aching pain.
Mechanoreceptors
Mechanical & Thermal
Chemoreceptors
Triggered by chemicals
released during
inflammation
A-alpha/beta fibers large
diameter, fast transmitting,
myelinated sensory fibers

Overview of Acupuncture Action


--Central Nervous system

Overview of Acupuncture Action


--Central Nervous system
Thalamus:
The sensory switchboard
of the brain
Located in the middle of the brain

Somatosensory Cortex:
Receives all info on touch and pain.

Somatotopically organized

Overview of Acupuncture Action


Yin

Yang
Soft
tissues
nerves
Glands

Heart & vessls

Yin

Yang

lungs
liver

Endorphines
, IL-1

Kidney/bladder
GI

Acupuncture
Adapted from Benarroch 2008

At the tip of a needlelocal


improvement

Connective tissue stretches


by physical extension(1)
or acupuncture (2)
Fibroblasts enlarged &flattened
Rho signaling (3)
ATP release

Change cell shape


Analgesic effect 4)

Cell focal adhesion


Remodeling (5)

Connective tissue
relaxation

Langevin HM, 2013

Acupuncture modulation on HPO/HPA axis

A- & fibers
Yu JS et al: International Review of Neurobiology, 2013

Acupuncture modulation on HPA axis

Spinal Cord

Acupuncture
A- & fibers

Zhu CB, 2013

Neuroendocrine modulation of blood


pressure by acupuncture

Zhou and Longhurst 2012

Acupuncture modulation on affective disorder via


immune system and central 5HT,NE and DA

Immunological Stress
(viral, bacterial, chemical..)

IL-1

p38 MAPK/ERK

Acupuncture
Midbrain SERT, NET and DAT

Altered 5HT-NE-DA homeostasis

Increased risk for


affective disorders
Zhu CB, 2011

IL-1R

Acupuncture and Pain


Gate Control Theory
Proposed by Melzack and Wall in the 1960's

Acupuncture

Yin

Yang

Acupuncture and Pain


Gate Control Theory

Proposed by Melzack and Wall in the 1960's

Acupuncture
closes the gate

Conditions that open or close the gate


Conditions that open
the gate
Physical
conditions

Emotional
Conditions

Mental conditions

Conditions that close


the gate

Extent of the injury

Medication

Inappropriate activity level

Counter stimulation, eg
Acupuncture, massage

Anxiety or worry

Positive emotions

Tension

Relaxation

Depression

Rest

Focusing on the pain

Intense concentration or
distraction (meditation)

Boredom

Involvement and interest in


life activities

Acupuncture and Pain


Molecules involved:
endogenous opioid
CCK
5-HT
DA
NE
IL-1
GABA

Evid Based Complement Alternat Med. Jun 2004; 1(1): 4147.

Acupuncture and Pain


Opioidergic Mechanisms for Analgesic Effect of
Acupuncture

Han JS, 2003

Acupuncture and Pain


Acupuncture up-regulates opioid receptor

Zhu CB, 1995

Acupuncture Analgesia

Enkephalins & Dynorphins Spinal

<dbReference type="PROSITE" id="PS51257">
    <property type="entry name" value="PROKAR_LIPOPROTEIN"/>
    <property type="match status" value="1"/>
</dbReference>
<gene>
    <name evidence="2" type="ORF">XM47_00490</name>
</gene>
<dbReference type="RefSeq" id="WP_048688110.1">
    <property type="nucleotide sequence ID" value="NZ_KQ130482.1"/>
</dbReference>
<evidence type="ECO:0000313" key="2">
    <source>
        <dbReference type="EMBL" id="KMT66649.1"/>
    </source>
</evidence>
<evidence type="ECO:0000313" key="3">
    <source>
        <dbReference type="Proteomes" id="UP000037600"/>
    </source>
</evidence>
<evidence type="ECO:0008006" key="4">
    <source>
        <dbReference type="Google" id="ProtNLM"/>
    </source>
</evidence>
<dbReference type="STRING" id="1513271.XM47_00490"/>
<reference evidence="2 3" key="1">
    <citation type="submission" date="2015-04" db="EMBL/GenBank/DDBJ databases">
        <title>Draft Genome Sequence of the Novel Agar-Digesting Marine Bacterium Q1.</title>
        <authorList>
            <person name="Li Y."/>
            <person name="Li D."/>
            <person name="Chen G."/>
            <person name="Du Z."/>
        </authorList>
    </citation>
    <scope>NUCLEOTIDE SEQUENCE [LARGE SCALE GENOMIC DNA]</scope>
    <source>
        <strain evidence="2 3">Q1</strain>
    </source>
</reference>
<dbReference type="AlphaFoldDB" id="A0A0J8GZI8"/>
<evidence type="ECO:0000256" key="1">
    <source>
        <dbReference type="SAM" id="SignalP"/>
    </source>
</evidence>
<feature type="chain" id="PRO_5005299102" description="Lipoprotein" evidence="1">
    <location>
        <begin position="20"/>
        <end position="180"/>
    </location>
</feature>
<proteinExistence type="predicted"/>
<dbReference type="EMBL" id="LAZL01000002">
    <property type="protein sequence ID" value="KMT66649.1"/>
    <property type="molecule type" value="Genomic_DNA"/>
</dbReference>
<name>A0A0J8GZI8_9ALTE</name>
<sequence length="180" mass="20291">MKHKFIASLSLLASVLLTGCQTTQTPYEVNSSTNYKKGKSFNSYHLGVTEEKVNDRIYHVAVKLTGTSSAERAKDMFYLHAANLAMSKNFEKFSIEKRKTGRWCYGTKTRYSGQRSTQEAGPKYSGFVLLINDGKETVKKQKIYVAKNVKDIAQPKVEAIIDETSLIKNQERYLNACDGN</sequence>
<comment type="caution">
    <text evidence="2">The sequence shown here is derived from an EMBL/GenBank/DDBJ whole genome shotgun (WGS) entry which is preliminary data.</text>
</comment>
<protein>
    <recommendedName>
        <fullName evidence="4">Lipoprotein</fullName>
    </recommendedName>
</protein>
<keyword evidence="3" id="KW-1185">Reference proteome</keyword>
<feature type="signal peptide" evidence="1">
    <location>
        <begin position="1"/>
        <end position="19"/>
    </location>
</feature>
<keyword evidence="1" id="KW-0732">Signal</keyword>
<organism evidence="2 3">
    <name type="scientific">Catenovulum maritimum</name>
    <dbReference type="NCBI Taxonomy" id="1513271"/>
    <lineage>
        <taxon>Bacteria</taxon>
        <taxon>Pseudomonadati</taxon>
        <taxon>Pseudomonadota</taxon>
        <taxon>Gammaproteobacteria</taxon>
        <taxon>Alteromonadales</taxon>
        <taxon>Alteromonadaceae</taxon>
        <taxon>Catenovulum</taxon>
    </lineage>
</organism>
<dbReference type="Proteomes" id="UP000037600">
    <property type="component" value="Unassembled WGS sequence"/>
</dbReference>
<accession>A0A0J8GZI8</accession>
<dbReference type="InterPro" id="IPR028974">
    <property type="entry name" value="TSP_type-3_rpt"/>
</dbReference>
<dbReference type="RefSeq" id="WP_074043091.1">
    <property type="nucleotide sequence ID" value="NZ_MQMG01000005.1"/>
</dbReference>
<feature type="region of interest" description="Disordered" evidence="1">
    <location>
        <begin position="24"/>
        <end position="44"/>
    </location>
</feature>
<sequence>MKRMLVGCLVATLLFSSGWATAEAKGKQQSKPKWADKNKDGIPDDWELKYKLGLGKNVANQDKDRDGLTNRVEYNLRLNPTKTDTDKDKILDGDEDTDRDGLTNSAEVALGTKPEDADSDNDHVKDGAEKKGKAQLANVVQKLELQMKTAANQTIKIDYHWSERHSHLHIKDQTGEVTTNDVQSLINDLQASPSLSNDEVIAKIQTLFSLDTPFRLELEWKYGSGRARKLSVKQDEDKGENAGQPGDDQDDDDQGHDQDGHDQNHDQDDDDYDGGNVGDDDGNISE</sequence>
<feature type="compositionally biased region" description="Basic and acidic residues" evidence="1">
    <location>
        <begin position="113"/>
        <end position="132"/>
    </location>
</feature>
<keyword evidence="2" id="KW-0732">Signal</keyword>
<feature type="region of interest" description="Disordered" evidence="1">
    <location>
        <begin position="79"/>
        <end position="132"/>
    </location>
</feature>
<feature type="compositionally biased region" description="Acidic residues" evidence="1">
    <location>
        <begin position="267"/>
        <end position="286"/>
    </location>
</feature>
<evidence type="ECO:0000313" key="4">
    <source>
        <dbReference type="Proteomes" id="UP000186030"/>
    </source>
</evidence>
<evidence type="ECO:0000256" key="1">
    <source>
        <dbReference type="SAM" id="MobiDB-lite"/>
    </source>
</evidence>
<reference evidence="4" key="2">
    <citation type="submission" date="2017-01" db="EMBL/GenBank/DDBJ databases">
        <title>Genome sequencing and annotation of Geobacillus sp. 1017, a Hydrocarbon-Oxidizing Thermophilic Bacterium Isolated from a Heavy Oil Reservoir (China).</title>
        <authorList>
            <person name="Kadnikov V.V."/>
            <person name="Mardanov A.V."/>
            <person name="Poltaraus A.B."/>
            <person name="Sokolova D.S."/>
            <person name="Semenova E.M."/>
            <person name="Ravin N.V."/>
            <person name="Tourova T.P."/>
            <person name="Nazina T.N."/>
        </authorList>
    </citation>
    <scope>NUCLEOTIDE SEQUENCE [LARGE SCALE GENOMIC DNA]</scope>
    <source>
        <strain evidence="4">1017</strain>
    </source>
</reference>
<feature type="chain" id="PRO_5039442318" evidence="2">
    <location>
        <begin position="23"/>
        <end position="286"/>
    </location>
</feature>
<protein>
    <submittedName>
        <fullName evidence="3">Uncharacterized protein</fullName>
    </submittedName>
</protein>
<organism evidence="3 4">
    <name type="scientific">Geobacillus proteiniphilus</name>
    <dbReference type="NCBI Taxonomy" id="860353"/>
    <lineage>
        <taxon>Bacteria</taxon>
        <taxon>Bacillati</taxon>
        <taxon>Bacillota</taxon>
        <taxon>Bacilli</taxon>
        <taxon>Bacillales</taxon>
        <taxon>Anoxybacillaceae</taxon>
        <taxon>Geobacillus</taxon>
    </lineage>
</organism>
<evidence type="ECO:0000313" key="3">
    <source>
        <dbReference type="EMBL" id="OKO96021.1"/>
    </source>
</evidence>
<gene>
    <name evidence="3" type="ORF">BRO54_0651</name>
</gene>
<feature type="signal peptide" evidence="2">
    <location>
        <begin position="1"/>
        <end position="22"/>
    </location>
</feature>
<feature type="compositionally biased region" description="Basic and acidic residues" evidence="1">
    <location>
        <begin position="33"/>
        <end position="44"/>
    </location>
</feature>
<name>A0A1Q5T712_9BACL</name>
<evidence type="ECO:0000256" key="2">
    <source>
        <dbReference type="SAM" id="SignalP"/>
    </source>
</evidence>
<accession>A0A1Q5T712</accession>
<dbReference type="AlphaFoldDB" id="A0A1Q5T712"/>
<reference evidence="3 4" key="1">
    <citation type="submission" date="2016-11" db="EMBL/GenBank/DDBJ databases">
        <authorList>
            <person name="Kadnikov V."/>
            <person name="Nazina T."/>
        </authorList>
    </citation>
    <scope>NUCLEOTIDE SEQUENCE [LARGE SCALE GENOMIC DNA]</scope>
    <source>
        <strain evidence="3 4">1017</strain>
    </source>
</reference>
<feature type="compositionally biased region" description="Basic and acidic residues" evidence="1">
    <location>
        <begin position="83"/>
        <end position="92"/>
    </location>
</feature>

Cord (Substantia Gelatinosa)

Endorphins Brainstem

5HT Brainstem

Gray Matter)

(Periaqueductal

(Raphe Nuclei)

Acupuncture and Pain

Neurotransmitters in hippocampus

Zhu CB, 1995

Imaging Studies on Acupuncture


Systematic review and meta-analysis

Activation: information processing and control centers-supramarginal gyrus (language center), SII, pre-supplementary
motor area (pre-SMA), middle cigulate gyrus, insula, thalamus,
precentral gyrus
Deactivation: limbic systemamygdala, hippocampus, vmPFC,
posterior cingulate cortex (PCC).
Huang et al. 2012

Imaging Studies on Acupuncture


Deqi deactivation of brain

Asghar, MacPherson et al. Brair Res 3 1 5 ( 2 0 1 0 ) 1 1 1 1 1 8

Imaging Studies on Acupuncture


Activation on Deqi

Deactivation on Deqi

MacPherson et al. 2006

Imaging Studies on Acupuncture


Deqi deactivation of brain

Insula
MPC
MPFC
BA22

MTL

BA4
3

Acupoint (Liv3)

Hui KS, Napadow V, Kwong K et al. 2010, JOVE


Monitoring Acupuncture Effects on Human Brain by fMRI

Imaging Studies on Acupuncture


carpal tunnel syndrome (CTS) treated by acupuncture

Healthy control
Napadow, V, et
al.,Neuroimaging, 2005

CTS: Baseline

CTS: Post-Acupuncture

Human Brain Mapping; 28:159-131, 2006

Summary on how acupuncture works


Somatosensory cotex

Soft
tissues
nerves
Glands

Thalamus/hypothalmus

Heart & vessls

Yin
Brain Stem

Spinal Cord

Yang

lungs
liver

Endorphines
, IL-1

Sensory signal

Kidney/bladder
GI

Peripheral organs
Acupuncture

Adapted from Benarroch 2008

Acupuncture

Stresses

Acupuncture

Infection/Irritation/Injuries

Loss of bone
minerals

Increase
cholesterol

Inflammation
Heart
Disease
High BP
Stroke

Insulin
resistance

Inflammatory cytokines
Switch on
oncogenes

Cancer

(IL-1, IL-6, TNF-, CRP)

Mess up CNS

Chew up
Nerve cells

Diabetes

Alzheimers

Affective disorders
Depression
OCD
PTSD
Cognitive impairment

Osteoporosis

Acupuncture:
Keep Brain Yin-Yang Balanced
Yin
Chemicals
GABA
Glycine
5-HT
DA
Endorphin
Estrogen
Melatonin

Yang
Chemicals

Yin

Yang

Glutamate
NE
Ach
Adenosine
Testosterone

Keep free flow of energy


Keep body healthy
Keep life quality